By Topic

Distributed construction of a planar spanner and routing for ad hoc wireless networks

Sign In

Cookies must be enabled to login.After enabling cookies , please use refresh or reload or ctrl+f5 on the browser for the login options.

Formats Non-Member Member
$31 $13
Learn how you can qualify for the best price for this item!
Become an IEEE Member or Subscribe to
IEEE Xplore for exclusive pricing!
close button

puzzle piece

IEEE membership options for an individual and IEEE Xplore subscriptions for an organization offer the most affordable access to essential journal articles, conference papers, standards, eBooks, and eLearning courses.

Learn more about:

IEEE membership

IEEE Xplore subscriptions

3 Author(s)
XiangYang Li ; Illinois Inst. of Technol., Chicago, IL, USA ; Calinescu, G. ; Wan, P.

Several localized routing protocols (see Bose, P. and Morin, P., Proc. 10th Annual Int. Symp. on Algorithms and Computation ISAAC, 1999) guarantee the delivery of packets when the underlying network topology is the Delaunay triangulation of all wireless nodes. However, it is expensive to construct the Delaunay triangulation in a distributed manner. Given a set of wireless nodes, we more accurately model the network as a unit-disk graph, UDG, in which a link between two nodes exists only if the distance between them is at most the maximum transmission range. Given a graph H, a spanning subgraph G of H is a t-spanner if the length of the shortest path connecting any two points in G is no more than t times the length of the shortest path connecting the two points in H. We present a novel localized networking protocol that constructs a planar 2.5-spanner of UDG, called the localized Delaunay triangulation, as network topology. It contains all edges that are in both the UDG and the Delaunay triangulation of all wireless nodes. Our experiments show that the delivery rates of existing localized routing protocols are increased when localized Delaunay triangulation is used instead of several previously proposed topologies. The total communication cost of our networking protocol is O(n log n) bits. Moreover, the computation cost of each node u is O(du log du), where du is the number of 1-hop neighbors of u in UDG.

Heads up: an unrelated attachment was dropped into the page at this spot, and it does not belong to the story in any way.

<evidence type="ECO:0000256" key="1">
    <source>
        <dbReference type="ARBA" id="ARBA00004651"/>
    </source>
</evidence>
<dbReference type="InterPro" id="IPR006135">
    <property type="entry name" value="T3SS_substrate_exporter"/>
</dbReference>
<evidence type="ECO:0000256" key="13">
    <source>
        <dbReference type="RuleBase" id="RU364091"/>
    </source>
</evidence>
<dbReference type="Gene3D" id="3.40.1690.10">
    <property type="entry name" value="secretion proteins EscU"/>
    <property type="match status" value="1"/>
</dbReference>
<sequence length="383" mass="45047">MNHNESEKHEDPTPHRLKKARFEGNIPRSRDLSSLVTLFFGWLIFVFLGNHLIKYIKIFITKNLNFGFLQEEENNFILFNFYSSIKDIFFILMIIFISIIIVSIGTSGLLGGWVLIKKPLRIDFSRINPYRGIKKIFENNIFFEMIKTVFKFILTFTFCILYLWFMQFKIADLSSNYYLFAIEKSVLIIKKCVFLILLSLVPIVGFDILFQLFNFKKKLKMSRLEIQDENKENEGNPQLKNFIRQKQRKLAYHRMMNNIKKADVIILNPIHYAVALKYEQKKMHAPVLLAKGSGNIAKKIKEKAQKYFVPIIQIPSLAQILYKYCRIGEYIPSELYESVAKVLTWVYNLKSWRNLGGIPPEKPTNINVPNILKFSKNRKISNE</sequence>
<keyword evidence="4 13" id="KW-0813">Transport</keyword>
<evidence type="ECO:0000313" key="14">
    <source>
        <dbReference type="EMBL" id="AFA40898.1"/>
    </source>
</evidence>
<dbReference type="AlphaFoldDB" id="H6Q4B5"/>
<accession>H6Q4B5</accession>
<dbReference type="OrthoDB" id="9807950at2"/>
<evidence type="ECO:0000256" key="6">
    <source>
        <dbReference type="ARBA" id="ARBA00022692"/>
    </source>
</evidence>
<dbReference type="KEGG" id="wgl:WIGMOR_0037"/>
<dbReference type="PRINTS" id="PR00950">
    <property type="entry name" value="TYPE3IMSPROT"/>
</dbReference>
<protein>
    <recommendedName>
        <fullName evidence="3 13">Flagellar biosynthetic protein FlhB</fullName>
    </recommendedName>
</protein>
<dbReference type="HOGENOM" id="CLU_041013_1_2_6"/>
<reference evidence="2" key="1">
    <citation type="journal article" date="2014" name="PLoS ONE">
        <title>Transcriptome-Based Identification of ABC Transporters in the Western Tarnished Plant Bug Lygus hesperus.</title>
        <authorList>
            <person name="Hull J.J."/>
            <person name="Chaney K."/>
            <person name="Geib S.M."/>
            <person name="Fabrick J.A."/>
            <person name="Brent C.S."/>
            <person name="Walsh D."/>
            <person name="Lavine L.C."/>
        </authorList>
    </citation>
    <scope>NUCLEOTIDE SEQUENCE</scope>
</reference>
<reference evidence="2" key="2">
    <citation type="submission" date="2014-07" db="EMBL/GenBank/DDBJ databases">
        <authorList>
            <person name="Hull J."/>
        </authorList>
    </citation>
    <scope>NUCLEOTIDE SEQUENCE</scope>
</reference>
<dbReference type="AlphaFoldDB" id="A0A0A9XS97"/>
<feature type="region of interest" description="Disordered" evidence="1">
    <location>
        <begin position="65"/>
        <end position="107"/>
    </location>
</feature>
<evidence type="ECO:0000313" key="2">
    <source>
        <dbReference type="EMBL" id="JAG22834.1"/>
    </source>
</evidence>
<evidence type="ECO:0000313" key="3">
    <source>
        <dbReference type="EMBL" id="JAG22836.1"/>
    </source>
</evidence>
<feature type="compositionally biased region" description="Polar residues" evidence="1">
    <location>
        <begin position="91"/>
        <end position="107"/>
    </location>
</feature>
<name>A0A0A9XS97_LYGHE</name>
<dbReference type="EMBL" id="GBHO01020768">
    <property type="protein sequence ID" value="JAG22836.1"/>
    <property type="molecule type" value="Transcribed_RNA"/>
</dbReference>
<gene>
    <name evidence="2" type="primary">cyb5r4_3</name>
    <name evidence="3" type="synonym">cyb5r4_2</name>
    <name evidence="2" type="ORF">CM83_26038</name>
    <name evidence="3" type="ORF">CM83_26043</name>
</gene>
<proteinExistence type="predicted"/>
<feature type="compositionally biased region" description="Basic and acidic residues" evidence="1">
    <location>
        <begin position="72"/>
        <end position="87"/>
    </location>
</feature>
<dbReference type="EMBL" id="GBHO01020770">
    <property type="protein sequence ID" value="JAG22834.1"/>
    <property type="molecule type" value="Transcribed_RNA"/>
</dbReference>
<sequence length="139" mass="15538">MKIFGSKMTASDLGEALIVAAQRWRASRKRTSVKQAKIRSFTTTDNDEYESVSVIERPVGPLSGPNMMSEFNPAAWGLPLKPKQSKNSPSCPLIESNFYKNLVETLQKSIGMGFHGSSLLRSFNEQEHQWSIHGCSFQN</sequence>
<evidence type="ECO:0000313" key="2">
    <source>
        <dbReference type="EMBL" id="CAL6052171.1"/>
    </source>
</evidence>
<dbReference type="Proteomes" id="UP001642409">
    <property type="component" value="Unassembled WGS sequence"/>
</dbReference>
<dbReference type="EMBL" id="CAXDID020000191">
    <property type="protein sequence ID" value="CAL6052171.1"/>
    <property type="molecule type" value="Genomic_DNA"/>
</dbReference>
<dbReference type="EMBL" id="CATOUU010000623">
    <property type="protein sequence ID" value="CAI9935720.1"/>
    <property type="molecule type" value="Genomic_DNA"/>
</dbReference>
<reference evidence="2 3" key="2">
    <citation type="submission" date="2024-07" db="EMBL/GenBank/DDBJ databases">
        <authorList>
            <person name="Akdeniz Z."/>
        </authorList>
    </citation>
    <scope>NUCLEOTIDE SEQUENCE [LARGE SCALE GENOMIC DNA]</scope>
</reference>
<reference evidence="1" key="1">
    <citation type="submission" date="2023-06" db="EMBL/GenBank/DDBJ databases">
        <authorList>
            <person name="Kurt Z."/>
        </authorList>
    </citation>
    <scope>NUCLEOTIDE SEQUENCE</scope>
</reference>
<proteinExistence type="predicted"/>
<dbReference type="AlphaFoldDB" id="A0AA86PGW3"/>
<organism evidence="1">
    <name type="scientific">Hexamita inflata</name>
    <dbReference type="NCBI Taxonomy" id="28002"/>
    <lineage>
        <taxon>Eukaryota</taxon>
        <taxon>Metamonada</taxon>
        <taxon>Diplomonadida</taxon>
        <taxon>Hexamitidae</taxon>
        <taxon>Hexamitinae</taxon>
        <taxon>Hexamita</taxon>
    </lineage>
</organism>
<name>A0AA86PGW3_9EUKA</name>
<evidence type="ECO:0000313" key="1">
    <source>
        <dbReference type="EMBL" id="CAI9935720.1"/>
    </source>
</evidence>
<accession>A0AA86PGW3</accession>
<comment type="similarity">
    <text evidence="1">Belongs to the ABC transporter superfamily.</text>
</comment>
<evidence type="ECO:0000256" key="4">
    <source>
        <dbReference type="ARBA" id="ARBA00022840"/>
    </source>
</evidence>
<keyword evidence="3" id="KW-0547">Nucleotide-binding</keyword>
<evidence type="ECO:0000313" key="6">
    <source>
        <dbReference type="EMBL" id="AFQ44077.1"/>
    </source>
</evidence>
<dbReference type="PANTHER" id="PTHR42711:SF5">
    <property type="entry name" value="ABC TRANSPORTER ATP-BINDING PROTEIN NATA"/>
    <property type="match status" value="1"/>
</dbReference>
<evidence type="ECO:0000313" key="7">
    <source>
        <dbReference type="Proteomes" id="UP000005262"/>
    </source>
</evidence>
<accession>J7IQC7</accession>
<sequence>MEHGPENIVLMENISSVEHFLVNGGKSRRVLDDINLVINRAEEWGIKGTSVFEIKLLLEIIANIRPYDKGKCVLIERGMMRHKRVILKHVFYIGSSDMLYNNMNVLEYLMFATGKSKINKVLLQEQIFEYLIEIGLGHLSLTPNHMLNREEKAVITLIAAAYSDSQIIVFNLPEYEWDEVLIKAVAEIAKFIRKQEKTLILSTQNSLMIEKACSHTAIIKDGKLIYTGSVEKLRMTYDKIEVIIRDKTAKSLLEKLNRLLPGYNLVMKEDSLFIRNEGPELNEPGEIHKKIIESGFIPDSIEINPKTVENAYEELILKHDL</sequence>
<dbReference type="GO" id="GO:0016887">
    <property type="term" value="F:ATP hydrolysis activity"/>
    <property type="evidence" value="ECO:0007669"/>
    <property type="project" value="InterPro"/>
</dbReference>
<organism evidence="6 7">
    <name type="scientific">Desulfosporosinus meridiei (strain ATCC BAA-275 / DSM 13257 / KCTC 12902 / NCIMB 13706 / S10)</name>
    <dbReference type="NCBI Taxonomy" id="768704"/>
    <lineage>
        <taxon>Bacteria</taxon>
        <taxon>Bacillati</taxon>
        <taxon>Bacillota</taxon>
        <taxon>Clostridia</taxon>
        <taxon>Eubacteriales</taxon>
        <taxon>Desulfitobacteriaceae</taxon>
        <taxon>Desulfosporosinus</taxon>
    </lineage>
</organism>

Published in:

INFOCOM 2002. Twenty-First Annual Joint Conference of the IEEE Computer and Communications Societies. Proceedings. IEEE  (Volume:3 )

Date of Conference:

2002